Utah Gov. Spencer Cox (R) issued an executive order banning the use of TikTok on government devices on Monday, the latest in a wave of states pushing to ban the app, owned by Chinese firm ByteDance, on grounds of national security.
Cox’s executive order cites warnings that the Chinese government could use TikTok to obtain “sensitive” and “proprietary” information and prohibits anyone hired by the state government from downloading or using TikTok on a state-owned device.
Texas Gov. Greg Abbott (R) ordered all Texas state agencies not to use TikTok on government-issued devices in a similar decision issued last week, noting that the app “collects large amounts of data from the devices of its users” and “and offers this treasure trove of potentially sensitive information to the Chinese government.”
South Dakota Gov. Kristi Noem (R) cited the same concerns when she banned TikTok on government devices last month, arguing that the “growing threat to national security posed by TikTok” required a ban to “protect data private property of the citizens of South Dakota”.
Maryland Governor Larry Hogan (R) also banned any apps developed by TikTok, as well as Chinese companies Huawei Technologies, Tencent Holdings and Alibaba and Russian company Kaspersky in an emergency cybersecurity directive last week.
Several Republican members of Congress from Wisconsin urged Gov. Tony Evers (D) to ban TikTok on Wisconsin government devices last week, declaring TikTok “nefarious Chinese Communist Party (CCP) spyware that monitors American citizens.” in a letter that was supported by a Forbes article reporting ByteDance planned to monitor the location of US citizens and a New York Times Article suggesting that the app can track user keystrokes.
Meanwhile, the office of Tennessee Governor Bill Lee (R) said in a statement this week to local station WKRN that it has taken steps to ban TikTok on any personal or state-owned device connected to the state network, after the Sen. Marsha Blackburn (R-Tenn.) suggested that the app steals user information.
Virginia State Sen. Ryan McDougle told a local outlet last week that he plans to introduce a bill banning the app next month, and Sen. Mark Warner (D-Va.) called for a statewide ban. as “absolutely appropriate, although McDougle said that the “Best case scenario would be for [Gov. Glenn Youngkin] issue an executive order to make it happen immediately” (Youngkin’s office did not immediately respond to a request for comment from Forbes).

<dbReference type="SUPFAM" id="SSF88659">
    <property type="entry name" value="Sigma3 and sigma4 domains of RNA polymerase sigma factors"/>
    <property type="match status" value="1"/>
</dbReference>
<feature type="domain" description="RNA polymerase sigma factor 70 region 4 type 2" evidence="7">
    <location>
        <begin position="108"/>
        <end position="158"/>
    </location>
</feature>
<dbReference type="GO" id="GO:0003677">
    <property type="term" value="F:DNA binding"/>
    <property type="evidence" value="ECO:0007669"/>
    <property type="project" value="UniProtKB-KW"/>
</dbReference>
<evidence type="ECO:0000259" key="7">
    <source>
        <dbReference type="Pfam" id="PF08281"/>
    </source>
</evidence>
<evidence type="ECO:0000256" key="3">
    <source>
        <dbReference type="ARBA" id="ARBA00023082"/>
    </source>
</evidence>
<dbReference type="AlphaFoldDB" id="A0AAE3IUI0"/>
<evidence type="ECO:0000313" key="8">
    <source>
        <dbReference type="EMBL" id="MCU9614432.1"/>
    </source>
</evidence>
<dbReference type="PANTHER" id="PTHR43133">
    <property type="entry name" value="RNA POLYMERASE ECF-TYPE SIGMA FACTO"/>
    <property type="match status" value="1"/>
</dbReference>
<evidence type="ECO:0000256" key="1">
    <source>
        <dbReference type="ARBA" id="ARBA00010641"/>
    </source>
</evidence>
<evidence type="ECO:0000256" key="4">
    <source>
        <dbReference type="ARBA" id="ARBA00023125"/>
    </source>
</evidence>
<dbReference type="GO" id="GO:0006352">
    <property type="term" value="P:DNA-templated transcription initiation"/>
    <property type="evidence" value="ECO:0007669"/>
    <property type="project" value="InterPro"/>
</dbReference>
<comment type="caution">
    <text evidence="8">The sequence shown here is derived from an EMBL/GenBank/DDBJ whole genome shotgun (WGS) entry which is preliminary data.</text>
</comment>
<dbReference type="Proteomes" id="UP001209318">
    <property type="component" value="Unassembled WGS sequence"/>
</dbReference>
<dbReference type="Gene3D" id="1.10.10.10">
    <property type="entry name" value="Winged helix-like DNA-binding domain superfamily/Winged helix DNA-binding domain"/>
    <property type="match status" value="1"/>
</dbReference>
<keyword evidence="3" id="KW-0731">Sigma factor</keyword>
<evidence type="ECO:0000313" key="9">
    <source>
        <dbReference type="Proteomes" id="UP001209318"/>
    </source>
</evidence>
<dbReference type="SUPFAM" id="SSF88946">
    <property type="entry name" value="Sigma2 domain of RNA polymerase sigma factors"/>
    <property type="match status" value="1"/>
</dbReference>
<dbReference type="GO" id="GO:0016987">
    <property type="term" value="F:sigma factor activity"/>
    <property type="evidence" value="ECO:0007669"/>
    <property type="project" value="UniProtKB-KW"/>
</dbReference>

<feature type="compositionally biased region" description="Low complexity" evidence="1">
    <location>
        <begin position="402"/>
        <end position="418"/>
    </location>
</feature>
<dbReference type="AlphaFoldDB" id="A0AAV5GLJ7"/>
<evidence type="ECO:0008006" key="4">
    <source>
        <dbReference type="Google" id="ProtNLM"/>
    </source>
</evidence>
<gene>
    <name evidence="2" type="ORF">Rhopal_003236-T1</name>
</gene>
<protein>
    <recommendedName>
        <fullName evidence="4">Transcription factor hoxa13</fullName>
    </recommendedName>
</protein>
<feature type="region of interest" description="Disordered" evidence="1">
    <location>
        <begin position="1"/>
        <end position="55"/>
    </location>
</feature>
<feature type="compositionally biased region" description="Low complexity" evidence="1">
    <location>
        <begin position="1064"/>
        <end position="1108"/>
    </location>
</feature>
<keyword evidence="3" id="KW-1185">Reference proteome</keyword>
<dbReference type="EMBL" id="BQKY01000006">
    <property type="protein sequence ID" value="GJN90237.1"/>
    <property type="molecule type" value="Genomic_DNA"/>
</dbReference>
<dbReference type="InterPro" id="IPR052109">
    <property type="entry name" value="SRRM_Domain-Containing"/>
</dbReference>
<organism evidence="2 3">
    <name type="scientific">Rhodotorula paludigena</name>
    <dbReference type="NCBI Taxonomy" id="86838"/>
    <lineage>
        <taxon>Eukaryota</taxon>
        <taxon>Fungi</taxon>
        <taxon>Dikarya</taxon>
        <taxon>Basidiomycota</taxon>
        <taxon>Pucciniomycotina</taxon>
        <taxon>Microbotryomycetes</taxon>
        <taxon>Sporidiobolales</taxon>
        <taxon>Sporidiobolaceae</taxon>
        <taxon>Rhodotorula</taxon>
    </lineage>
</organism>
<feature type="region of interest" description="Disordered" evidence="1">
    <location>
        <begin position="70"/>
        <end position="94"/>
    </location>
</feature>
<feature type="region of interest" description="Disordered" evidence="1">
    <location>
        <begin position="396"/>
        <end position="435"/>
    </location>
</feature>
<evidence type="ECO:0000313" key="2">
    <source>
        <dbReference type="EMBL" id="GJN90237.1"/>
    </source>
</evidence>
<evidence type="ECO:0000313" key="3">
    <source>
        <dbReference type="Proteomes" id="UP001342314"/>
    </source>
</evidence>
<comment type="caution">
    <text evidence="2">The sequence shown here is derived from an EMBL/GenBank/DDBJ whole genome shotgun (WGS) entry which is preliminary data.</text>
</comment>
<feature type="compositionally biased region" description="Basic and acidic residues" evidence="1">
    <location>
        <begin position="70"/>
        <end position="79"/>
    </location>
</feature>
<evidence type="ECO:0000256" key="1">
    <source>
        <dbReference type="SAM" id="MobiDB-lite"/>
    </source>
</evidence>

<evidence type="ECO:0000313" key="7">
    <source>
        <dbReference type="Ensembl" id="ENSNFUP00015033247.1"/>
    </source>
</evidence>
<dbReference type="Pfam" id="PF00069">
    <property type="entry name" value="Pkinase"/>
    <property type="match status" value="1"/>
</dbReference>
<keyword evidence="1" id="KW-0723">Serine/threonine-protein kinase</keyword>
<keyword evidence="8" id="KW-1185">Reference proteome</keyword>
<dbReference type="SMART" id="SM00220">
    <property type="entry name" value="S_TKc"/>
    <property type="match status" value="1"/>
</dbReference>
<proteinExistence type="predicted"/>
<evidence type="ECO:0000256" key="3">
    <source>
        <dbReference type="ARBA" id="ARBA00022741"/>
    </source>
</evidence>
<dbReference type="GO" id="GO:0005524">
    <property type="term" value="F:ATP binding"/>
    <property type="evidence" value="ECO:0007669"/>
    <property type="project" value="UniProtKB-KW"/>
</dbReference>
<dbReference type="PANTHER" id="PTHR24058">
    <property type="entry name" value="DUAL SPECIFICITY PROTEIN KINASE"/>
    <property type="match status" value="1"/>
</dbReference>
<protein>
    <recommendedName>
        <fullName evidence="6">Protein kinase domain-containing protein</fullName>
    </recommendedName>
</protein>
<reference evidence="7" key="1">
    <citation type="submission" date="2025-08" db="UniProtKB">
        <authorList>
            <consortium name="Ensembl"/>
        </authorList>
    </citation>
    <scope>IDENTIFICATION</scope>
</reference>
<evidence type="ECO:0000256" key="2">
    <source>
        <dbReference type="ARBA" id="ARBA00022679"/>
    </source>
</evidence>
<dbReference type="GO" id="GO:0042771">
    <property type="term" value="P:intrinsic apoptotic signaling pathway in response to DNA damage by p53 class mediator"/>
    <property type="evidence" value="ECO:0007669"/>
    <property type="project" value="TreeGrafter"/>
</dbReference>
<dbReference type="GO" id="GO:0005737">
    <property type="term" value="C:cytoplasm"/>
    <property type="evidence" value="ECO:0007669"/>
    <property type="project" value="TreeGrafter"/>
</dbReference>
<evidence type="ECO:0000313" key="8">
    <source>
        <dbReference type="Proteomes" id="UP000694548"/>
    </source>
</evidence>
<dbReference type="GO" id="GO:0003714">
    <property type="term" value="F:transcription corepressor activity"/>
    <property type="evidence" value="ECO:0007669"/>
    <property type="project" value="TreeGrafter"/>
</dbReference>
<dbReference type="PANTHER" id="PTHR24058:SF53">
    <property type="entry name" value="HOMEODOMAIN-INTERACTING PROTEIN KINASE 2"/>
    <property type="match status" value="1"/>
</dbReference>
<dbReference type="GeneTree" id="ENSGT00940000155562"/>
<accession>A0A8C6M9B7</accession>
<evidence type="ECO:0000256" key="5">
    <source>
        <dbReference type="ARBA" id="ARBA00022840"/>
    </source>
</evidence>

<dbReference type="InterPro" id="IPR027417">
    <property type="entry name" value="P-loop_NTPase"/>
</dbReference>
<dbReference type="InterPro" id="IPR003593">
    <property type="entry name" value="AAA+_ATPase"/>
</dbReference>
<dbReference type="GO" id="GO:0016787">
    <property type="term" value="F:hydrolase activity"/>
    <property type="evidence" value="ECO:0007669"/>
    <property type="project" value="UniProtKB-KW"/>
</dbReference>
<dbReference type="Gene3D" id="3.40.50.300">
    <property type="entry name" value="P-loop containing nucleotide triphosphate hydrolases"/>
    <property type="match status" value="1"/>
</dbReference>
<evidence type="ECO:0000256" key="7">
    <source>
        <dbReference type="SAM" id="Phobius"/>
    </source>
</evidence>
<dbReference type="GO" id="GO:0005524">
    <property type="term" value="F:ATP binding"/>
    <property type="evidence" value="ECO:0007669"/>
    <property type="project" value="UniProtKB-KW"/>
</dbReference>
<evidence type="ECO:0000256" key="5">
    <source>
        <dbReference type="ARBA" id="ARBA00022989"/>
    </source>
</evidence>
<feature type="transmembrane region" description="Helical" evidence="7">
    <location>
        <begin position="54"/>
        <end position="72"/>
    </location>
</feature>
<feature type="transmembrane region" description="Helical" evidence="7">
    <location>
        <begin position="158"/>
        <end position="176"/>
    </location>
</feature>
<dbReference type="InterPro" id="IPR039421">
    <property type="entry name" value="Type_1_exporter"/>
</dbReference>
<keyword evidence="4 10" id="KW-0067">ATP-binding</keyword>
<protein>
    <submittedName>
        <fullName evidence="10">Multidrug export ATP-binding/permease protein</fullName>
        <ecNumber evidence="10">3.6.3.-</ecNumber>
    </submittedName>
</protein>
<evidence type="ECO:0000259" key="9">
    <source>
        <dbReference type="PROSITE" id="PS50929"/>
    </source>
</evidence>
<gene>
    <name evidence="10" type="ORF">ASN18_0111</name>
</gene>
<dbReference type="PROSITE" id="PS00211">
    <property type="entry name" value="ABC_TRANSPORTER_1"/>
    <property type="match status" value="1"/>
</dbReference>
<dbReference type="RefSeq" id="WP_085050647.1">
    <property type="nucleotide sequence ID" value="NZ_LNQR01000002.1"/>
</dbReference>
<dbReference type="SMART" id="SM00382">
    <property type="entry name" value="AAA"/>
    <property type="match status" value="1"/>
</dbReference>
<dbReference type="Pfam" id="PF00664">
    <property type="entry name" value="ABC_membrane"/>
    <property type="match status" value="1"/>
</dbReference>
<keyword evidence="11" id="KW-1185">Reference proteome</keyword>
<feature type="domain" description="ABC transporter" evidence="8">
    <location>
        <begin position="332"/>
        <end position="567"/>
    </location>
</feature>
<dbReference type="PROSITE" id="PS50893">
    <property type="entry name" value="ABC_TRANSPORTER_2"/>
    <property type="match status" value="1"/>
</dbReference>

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Following the letter sent to Evers, Rep. Mike Gallagher (R) told WISN that he plans to propose a nationwide ban on TikTok in a bipartisan bill this week, adding that “there is a lot of Republican support. We are slowly bringing in fellow Democrats.”
FBI Director Chris Wray said TikTok could “technically compromise” American devices in a statement last month, according to Reuters, adding “the possibility that the Chinese government could use [TikTok] controlling the data collection of millions of users or controlling the recommendation algorithm, which could be used for influence operations” is a risk.
In response to Wray’s comments, a TikTok spokesperson noted that “the FBI information is being considered as part of our ongoing negotiations with the US government. While we cannot comment on the details of those confidential discussions, we are confident that we are on track to fully satisfy all reasonable national security concerns.”
TikTok and its parent company, ByteDance, have been continually associated with potential national security risks following an order by former President Donald Trump banning downloads of the app and WeChat in 2020. A statement sent out by the US Department of Commerce. The US cited that the app has the means to “threat the national security, foreign policy, and economy of the US.” President Joe Biden then revoked Trump’s executive order the following year while promoting a security review of the app, among others, according to the Washington Post.
an exclusive Forbes The report found that Chinese government-run TikTok accounts attacked US politicians ahead of the midterm elections while promoting divisive social issues without disclosing that the accounts were run by a foreign government.
TikTok Banned on State Government Devices in South Dakota: Will Other States Follow suit? (Forbes)
TikTok Parent ByteDance planned to use TikTok to monitor the physical location of specific US citizens (Forbes)